We all face challenges, regardless of the success we have achieved. Some of those challenges are fair while others are drawn from prejudices. I think it has got better than when I first started but there is still more work to be done to make things easier for those coming through. At least we are talking about it now, which is a great step forward!
What advice do you have for black individuals aspiring to become leaders, especially in the face of adversity?
With so many voices in your ears, it is sometimes difficult to find your own voice. My biggest piece of advice is to stay true to your identity and values but not be limited by them when you are searching for inspiration. Just because I am a black woman it doesn’t mean that those are the only opinions I should seek out. There is something to learn from everyone and you can see best with your eyes open.
I suggest taking on every opportunity that you can. Some of the paths will lead nowhere and that is always frustrating. But I have been amazed at how some of the opportunities that I thought had led nowhere then served to teach me something later.
Finally, it is a cliché, but we should always be the example that we want to see in the world. Try to be just as inclusive when inspiring others, the relationships you make can be your best allies down the road.
How do you think the conversation around diversity and inclusion has evolved during your time as a leader?
When I first entered the tourism industry, discussions about diversity and inclusion were more muted, and there was a noticeable lack of focus on the topic. It was often brushed aside or considered secondary to other business priorities.
There were also limited forums for addressing these issues. However, as time went on, I observed a growing awareness within the industry. More organisations began acknowledging the importance of diversity and inclusion, not just as a moral imperative but as a business necessity. The platform is now there for real progress but the polarised views of today’s society have created a ‘them and us’ attitude which hinders growth and inclusivity.
One significant change I’ve noticed is the increased transparency in discussions. Companies are now more open to self-evaluation and are willing to share their diversity and inclusion efforts, whether they’ve succeeded or faced setbacks. This transparency has brought about greater accountability and an expectation for real progress.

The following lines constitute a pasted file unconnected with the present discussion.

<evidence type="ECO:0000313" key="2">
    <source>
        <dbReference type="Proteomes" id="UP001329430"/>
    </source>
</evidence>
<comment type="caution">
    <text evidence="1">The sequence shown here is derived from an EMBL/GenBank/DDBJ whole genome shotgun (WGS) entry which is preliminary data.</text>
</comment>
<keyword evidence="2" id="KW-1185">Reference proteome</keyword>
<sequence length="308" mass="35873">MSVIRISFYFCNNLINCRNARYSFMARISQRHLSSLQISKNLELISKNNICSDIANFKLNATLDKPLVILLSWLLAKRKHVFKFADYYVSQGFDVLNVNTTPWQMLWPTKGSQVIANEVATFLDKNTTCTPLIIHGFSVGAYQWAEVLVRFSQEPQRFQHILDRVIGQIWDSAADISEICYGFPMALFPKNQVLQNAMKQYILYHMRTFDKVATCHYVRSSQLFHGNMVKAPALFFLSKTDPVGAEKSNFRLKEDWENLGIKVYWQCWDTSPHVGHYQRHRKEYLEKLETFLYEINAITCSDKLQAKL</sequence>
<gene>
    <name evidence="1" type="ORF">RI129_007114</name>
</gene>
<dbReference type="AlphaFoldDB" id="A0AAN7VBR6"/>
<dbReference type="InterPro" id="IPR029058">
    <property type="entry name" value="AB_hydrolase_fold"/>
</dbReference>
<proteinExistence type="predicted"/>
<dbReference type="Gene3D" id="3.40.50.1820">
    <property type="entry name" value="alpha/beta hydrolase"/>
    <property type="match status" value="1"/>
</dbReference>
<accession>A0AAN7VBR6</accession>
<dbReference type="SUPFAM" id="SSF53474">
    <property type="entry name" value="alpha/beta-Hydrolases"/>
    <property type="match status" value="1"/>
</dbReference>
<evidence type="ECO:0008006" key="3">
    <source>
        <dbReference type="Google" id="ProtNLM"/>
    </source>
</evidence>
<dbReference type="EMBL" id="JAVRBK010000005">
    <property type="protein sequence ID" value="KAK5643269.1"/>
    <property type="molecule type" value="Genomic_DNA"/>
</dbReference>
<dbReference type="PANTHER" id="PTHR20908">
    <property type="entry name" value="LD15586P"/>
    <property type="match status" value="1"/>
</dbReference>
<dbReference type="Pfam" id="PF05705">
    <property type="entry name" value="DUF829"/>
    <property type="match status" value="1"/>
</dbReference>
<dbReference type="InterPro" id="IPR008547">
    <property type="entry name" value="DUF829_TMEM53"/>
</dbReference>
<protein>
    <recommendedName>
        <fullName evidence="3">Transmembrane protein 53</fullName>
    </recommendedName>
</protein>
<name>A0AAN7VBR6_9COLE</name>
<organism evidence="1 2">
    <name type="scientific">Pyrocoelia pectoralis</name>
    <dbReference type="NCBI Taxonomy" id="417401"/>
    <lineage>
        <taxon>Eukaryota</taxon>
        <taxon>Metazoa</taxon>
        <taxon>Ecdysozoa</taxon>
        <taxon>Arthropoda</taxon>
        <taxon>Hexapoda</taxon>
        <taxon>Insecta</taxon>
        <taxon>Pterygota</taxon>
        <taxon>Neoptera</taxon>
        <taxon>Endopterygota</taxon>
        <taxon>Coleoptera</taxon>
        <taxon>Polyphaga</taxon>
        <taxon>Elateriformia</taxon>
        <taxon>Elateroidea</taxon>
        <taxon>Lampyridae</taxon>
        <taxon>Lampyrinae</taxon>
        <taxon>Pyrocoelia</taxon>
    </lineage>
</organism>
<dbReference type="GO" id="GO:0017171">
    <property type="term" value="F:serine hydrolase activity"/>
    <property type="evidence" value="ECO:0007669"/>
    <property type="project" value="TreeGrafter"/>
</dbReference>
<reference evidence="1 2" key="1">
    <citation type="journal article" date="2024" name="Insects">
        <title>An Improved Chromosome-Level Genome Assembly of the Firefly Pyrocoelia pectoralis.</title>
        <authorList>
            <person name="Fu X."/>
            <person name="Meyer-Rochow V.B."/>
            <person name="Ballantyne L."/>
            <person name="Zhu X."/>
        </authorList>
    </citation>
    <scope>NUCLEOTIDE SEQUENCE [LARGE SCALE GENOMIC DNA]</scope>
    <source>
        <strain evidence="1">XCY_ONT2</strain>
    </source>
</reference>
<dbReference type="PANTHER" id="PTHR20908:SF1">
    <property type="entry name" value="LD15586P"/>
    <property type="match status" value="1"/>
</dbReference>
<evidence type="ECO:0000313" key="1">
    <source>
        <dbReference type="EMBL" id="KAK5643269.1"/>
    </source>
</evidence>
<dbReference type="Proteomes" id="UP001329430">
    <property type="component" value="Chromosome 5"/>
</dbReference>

On the flip side, there have been challenges too. The polarisation of views on diversity and inclusion is a concern. In today’s society, they are even starting to be seen as opposites, so to help one is to hinder the other. As a leader, I believe that we need to emphasise that diversity and inclusion are not about favouring one group over another but creating opportunities and an environment where all can thrive.
What steps do you believe are crucial in promoting diversity and inclusion in your industry?
Communication is key! We need to get to the root of why promoting diversity and inclusion in the tourism industry is beneficial. Why will it benefit companies to promote leaders from diverse backgrounds and mentor those coming up the ranks? Why are we promoting the concept of expanding hiring pools and encouraging inclusivity in decision-making roles rather than just hiring people based on how it looks to those outside? Tourism is a small world and building that community is vital.
There is more work to be done to educate others on the actual benefits of diversity and inclusion. I have had many conversations with people in several industries who are “doing diversity” because they think that they should rather than because they understand why. It is therefore reduced to token-ism and there is no actual progress made. A “diversity hire” is then often side-lined until they leave the industry and the status quo is maintained. Change is difficult but in a world that is moving faster and faster, it is necessary.
Connect with Hafsa: https://www.linkedin.com/in/hafsa-gaher-a41b55163/
Archer & Gaher Adventures: https://www.archergaheradventures.co.uk/